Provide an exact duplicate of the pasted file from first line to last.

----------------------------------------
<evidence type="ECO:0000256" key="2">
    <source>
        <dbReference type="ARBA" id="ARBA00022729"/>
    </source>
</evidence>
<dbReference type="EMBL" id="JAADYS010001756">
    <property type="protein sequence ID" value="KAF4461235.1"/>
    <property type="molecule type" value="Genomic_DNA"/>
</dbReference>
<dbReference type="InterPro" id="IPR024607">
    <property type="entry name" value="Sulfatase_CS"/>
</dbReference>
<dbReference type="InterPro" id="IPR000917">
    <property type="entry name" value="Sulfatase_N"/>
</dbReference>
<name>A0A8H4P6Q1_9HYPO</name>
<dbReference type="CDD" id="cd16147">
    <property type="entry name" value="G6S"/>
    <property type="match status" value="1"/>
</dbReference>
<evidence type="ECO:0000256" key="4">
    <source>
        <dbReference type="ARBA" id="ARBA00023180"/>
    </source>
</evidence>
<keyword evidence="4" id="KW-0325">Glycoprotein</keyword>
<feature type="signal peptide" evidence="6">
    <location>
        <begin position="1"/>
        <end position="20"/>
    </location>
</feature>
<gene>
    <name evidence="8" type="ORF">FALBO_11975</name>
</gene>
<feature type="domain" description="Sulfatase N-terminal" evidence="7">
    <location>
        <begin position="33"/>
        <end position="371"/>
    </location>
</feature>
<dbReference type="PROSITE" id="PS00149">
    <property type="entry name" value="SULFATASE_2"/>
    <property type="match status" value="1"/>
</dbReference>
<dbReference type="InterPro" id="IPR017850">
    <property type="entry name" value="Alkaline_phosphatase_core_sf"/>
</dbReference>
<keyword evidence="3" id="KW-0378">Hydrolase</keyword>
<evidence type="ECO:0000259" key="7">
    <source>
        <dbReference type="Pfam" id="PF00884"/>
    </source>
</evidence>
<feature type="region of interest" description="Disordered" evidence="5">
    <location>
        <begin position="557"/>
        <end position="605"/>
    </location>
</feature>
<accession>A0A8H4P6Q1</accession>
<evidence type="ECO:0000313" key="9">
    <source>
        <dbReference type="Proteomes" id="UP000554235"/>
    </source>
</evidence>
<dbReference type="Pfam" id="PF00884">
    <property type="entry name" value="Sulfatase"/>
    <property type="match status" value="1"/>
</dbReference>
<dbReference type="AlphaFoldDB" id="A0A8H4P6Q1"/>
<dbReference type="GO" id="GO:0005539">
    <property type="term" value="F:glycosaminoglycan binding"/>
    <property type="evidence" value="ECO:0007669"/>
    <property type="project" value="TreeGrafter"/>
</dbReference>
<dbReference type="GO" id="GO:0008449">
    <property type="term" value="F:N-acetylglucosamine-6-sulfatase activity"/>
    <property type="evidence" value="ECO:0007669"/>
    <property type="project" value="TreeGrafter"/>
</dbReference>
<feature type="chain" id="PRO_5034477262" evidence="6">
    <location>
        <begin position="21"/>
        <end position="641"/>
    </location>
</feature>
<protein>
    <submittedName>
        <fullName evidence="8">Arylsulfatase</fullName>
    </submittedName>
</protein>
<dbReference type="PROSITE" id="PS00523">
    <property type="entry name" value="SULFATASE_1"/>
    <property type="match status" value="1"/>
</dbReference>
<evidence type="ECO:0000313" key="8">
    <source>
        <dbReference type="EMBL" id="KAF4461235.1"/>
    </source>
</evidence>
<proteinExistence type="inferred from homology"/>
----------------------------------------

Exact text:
<evidence type="ECO:0000256" key="2">
    <source>
        <dbReference type="ARBA" id="ARBA00022729"/>
    </source>
</evidence>
<dbReference type="EMBL" id="JAADYS010001756">
    <property type="protein sequence ID" value="KAF4461235.1"/>
    <property type="molecule type" value="Genomic_DNA"/>
</dbReference>
<dbReference type="InterPro" id="IPR024607">
    <property type="entry name" value="Sulfatase_CS"/>
</dbReference>
<dbReference type="InterPro" id="IPR000917">
    <property type="entry name" value="Sulfatase_N"/>
</dbReference>
<name>A0A8H4P6Q1_9HYPO</name>
<dbReference type="CDD" id="cd16147">
    <property type="entry name" value="G6S"/>
    <property type="match status" value="1"/>
</dbReference>
<evidence type="ECO:0000256" key="4">
    <source>
        <dbReference type="ARBA" id="ARBA00023180"/>
    </source>
</evidence>
<keyword evidence="4" id="KW-0325">Glycoprotein</keyword>
<feature type="signal peptide" evidence="6">
    <location>
        <begin position="1"/>
        <end position="20"/>
    </location>
</feature>
<gene>
    <name evidence="8" type="ORF">FALBO_11975</name>
</gene>
<feature type="domain" description="Sulfatase N-terminal" evidence="7">
    <location>
        <begin position="33"/>
        <end position="371"/>
    </location>
</feature>
<dbReference type="PROSITE" id="PS00149">
    <property type="entry name" value="SULFATASE_2"/>
    <property type="match status" value="1"/>
</dbReference>
<dbReference type="InterPro" id="IPR017850">
    <property type="entry name" value="Alkaline_phosphatase_core_sf"/>
</dbReference>
<keyword evidence="3" id="KW-0378">Hydrolase</keyword>
<evidence type="ECO:0000259" key="7">
    <source>
        <dbReference type="Pfam" id="PF00884"/>
    </source>
</evidence>
<feature type="region of interest" description="Disordered" evidence="5">
    <location>
        <begin position="557"/>
        <end position="605"/>
    </location>
</feature>
<accession>A0A8H4P6Q1</accession>
<evidence type="ECO:0000313" key="9">
    <source>
        <dbReference type="Proteomes" id="UP000554235"/>
    </source>
</evidence>
<dbReference type="Pfam" id="PF00884">
    <property type="entry name" value="Sulfatase"/>
    <property type="match status" value="1"/>
</dbReference>
<dbReference type="AlphaFoldDB" id="A0A8H4P6Q1"/>
<dbReference type="GO" id="GO:0005539">
    <property type="term" value="F:glycosaminoglycan binding"/>
    <property type="evidence" value="ECO:0007669"/>
    <property type="project" value="TreeGrafter"/>
</dbReference>
<dbReference type="GO" id="GO:0008449">
    <property type="term" value="F:N-acetylglucosamine-6-sulfatase activity"/>
    <property type="evidence" value="ECO:0007669"/>
    <property type="project" value="TreeGrafter"/>
</dbReference>
<feature type="chain" id="PRO_5034477262" evidence="6">
    <location>
        <begin position="21"/>
        <end position="641"/>
    </location>
</feature>
<protein>
    <submittedName>
        <fullName evidence="8">Arylsulfatase</fullName>
    </submittedName>
</protein>
<dbReference type="PROSITE" id="PS00523">
    <property type="entry name" value="SULFATASE_1"/>
    <property type="match status" value="1"/>
</dbReference>
<evidence type="ECO:0000313" key="8">
    <source>
        <dbReference type="EMBL" id="KAF4461235.1"/>
    </source>
</evidence>
<proteinExistence type="inferred from homology"/>